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ANALYSIS: Courts of fear

Behind Constitutional Court decision to remove age limit, annul 7 year term

Kampala, Uganda | AGATHER ATUHAIRE | Two days before the July 26 decision of the Constitutional Court to uphold the constitutional amendment by parliament to remove the Presidential age limit and quash the amendment for a seven-year term for MPs and return of presidential term limits, word circulated that President Yoweri Museveni was calling some of the judges on the coram – to ensure a favourable decision. Nothing unusual there.

As far back as 2012, one of Uganda’s top justices, George Kanyeihamba who has been involved in similar decisions had, in his book `The Blessings and Joy of Being who You Are’, written about President Museveni calling judges just before important rulings are made.

Kanyeihamba, who was on the coram that heard the election petition by opposition candidate Kizza Besigye against President Yoweri Museveni’s win in 2006 writes that similar rumours of the President calling judges circulated.

Kanyeihamba writes: “It was said that the Chief Justice had been summoned by the highest political authority, which controlled the then prevailing constitutional order of governance, and told in no uncertain terms that the authority could not be trusted to contain possible actions by the Uganda Defence Forces when rejecting any orders allowing the petition.”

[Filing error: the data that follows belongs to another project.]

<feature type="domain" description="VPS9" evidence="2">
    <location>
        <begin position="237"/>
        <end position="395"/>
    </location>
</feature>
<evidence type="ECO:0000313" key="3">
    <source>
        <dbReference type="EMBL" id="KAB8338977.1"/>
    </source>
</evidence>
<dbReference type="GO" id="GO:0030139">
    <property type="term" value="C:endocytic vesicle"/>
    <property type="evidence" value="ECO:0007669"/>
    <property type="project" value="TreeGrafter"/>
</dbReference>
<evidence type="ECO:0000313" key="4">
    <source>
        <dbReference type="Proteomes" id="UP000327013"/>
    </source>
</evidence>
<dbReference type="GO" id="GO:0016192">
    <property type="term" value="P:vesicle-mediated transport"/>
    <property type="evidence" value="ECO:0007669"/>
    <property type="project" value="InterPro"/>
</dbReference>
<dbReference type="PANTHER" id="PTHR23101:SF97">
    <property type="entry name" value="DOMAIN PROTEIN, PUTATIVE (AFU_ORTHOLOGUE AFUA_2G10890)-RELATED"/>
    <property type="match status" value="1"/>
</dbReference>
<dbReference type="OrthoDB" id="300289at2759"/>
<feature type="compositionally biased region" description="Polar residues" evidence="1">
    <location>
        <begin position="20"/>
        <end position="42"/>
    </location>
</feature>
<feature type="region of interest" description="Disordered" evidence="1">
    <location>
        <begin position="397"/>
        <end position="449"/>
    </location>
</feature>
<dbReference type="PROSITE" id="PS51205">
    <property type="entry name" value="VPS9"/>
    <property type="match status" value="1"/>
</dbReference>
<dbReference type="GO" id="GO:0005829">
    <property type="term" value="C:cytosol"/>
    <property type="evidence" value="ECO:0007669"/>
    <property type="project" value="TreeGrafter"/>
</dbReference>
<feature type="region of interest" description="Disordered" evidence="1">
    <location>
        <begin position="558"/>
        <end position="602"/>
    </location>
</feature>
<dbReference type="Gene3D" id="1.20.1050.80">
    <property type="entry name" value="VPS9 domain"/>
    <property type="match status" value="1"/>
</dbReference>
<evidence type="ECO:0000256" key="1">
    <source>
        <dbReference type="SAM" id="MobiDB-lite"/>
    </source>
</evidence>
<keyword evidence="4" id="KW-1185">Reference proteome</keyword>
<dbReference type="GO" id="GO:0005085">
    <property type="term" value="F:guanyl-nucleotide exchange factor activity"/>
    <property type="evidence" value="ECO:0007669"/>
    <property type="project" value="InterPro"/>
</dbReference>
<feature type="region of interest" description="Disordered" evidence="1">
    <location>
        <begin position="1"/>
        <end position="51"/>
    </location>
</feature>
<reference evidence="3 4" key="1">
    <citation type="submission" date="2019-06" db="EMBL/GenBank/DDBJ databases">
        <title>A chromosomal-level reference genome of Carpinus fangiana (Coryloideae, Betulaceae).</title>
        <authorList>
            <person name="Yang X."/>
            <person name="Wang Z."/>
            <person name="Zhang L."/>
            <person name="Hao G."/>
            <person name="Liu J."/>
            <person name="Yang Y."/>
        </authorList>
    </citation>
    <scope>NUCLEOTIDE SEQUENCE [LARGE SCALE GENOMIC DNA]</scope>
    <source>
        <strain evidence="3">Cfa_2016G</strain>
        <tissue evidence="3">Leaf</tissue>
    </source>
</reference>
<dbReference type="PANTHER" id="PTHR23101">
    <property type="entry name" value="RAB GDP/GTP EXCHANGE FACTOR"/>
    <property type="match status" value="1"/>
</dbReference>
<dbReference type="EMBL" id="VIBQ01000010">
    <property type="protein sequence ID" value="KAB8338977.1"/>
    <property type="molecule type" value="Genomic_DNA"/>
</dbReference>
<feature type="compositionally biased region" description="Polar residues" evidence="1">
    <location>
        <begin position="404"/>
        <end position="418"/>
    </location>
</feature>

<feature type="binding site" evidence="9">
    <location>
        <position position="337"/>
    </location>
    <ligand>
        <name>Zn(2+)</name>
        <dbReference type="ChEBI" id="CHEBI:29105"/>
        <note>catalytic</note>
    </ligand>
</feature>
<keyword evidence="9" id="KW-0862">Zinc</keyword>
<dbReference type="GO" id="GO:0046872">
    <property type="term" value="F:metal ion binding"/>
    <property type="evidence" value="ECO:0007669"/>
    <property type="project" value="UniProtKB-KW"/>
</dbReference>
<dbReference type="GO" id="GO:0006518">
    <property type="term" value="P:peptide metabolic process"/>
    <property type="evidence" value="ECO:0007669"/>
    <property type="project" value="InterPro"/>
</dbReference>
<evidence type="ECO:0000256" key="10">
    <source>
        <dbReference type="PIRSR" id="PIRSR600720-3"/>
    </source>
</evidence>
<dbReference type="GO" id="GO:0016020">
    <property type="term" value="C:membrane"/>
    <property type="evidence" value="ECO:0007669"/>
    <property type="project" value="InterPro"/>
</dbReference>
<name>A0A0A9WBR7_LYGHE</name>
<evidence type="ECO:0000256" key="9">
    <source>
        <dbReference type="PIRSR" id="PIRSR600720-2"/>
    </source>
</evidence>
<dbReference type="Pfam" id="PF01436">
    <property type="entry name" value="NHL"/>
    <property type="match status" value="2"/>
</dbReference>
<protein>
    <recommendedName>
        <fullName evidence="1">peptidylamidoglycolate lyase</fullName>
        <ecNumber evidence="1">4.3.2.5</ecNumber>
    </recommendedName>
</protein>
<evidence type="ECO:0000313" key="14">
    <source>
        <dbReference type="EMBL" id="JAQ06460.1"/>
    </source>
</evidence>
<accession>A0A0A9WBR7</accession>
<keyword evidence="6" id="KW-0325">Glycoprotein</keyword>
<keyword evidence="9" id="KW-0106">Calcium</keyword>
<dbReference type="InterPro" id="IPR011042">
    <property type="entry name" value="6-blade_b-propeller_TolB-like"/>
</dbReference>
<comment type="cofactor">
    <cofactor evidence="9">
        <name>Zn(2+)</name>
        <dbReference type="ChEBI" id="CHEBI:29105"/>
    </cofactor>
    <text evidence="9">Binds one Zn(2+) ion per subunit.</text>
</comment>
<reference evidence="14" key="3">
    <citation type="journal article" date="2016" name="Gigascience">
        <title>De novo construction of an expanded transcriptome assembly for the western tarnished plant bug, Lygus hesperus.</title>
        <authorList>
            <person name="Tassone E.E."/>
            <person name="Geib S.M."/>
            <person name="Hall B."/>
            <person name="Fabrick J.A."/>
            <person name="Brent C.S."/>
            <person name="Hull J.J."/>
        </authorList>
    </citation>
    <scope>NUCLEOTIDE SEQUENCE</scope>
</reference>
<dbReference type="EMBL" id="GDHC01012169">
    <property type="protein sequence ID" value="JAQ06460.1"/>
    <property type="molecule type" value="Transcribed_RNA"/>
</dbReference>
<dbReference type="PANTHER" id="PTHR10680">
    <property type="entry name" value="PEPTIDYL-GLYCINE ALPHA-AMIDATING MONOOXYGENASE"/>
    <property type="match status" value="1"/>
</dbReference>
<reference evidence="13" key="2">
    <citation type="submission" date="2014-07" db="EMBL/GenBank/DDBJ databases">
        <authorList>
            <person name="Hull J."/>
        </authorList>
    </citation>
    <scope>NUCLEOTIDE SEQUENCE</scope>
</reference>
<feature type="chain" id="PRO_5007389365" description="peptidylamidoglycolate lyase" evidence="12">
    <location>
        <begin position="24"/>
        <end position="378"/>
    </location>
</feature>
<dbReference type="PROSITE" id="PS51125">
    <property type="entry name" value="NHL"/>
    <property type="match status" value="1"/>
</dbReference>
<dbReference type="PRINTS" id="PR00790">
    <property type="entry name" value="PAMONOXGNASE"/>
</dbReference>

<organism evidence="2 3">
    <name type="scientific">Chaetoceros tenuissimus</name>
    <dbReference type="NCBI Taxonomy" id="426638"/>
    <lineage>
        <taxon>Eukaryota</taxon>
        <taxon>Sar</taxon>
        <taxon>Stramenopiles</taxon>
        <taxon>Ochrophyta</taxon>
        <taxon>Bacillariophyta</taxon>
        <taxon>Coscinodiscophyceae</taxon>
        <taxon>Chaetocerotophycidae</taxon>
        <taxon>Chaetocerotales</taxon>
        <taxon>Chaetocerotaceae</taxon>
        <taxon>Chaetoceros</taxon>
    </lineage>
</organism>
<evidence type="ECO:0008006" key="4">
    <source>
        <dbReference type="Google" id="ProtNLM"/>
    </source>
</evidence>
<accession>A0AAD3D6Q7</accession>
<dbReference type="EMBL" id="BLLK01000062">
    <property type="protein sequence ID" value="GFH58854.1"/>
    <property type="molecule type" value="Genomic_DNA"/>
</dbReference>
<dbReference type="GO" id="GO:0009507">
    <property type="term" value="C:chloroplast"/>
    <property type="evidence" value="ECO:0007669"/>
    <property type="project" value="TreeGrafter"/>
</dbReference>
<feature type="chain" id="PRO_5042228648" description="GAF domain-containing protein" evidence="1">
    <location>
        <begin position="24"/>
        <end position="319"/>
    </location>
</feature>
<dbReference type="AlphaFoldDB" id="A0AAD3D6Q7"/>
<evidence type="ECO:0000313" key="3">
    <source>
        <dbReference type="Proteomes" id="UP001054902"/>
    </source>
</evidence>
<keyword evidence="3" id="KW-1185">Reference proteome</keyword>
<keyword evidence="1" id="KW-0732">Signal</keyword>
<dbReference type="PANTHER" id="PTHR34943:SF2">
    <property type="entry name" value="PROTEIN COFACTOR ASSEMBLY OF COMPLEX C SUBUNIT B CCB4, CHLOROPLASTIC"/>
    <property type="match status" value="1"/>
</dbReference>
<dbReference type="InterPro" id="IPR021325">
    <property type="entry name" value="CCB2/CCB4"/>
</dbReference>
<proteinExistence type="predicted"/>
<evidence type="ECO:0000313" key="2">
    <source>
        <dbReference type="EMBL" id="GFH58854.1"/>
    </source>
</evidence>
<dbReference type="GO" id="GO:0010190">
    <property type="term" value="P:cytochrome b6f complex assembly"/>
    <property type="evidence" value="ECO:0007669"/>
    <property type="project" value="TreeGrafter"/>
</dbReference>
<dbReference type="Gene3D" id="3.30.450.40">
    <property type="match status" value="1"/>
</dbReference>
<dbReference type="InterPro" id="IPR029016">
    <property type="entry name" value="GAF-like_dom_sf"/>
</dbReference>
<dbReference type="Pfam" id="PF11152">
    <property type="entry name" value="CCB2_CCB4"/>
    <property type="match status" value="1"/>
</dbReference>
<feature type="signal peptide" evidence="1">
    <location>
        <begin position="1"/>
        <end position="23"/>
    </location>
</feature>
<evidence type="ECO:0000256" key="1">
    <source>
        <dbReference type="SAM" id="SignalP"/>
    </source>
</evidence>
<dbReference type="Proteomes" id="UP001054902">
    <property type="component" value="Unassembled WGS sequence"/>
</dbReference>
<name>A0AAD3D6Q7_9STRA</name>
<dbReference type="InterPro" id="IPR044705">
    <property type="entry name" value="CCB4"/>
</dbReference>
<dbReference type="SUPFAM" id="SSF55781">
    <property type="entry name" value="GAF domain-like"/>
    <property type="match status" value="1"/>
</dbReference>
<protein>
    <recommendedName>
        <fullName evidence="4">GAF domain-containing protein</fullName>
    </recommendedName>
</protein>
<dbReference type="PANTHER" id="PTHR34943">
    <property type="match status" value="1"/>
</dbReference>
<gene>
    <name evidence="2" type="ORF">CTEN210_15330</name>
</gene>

Kanyeihamba writes that all seven judges on the coram, including then-Chief Justice Benjamin Odoki, denied they had been called. But he reveals on page 386, that a year or two later, Odoki –in a judicial slip of tongue – revealed that the President had summoned him and warned him of the possible consequences of their 2006 verdict.

He says it was later confirmed by several soldiers on the army high command. But the word that circulated two days to the Mbale Constitutional Court decision had an unusual twist; it alleged that one of the judges on the coram had told off Museveni. This twist added more anticipation of a judgment tough on Museveni. But it was proved wrong. The day’s grapevine had another tale; that the coram of five justices would allow the removal of age limits but disallow the extension of the term of members of parliament from five years to seven.

This was proved right. But even this had another twist; that the court would rule that a referendum be conducted to determine whether to change the length of terms.  The court discussed the referendum issue but did not rule on it. Finally the word had it that the justices would rule 3:2 in favour of lifting the age limit and retaining the five year terms and return of presidential term limits. This was also proved wrong.

The justices ruled 4:1 on the former and 5:0 on the latter two. Sitting on a time bomb Those happy with this decision celebrated. But many others said the judges exhibited double standards in finding that some parts of the same law are null and void while others are legitimate.

They appeared unconvinced by the argument of the justices that, under the severability doctrine, some sections of a law that are unconstitutional can be severed and those that are not are saved. The analysts say the justices had a perfect opportunity to forestall a looming political crisis surrounding Museveni’s continued clinging to power and missed it.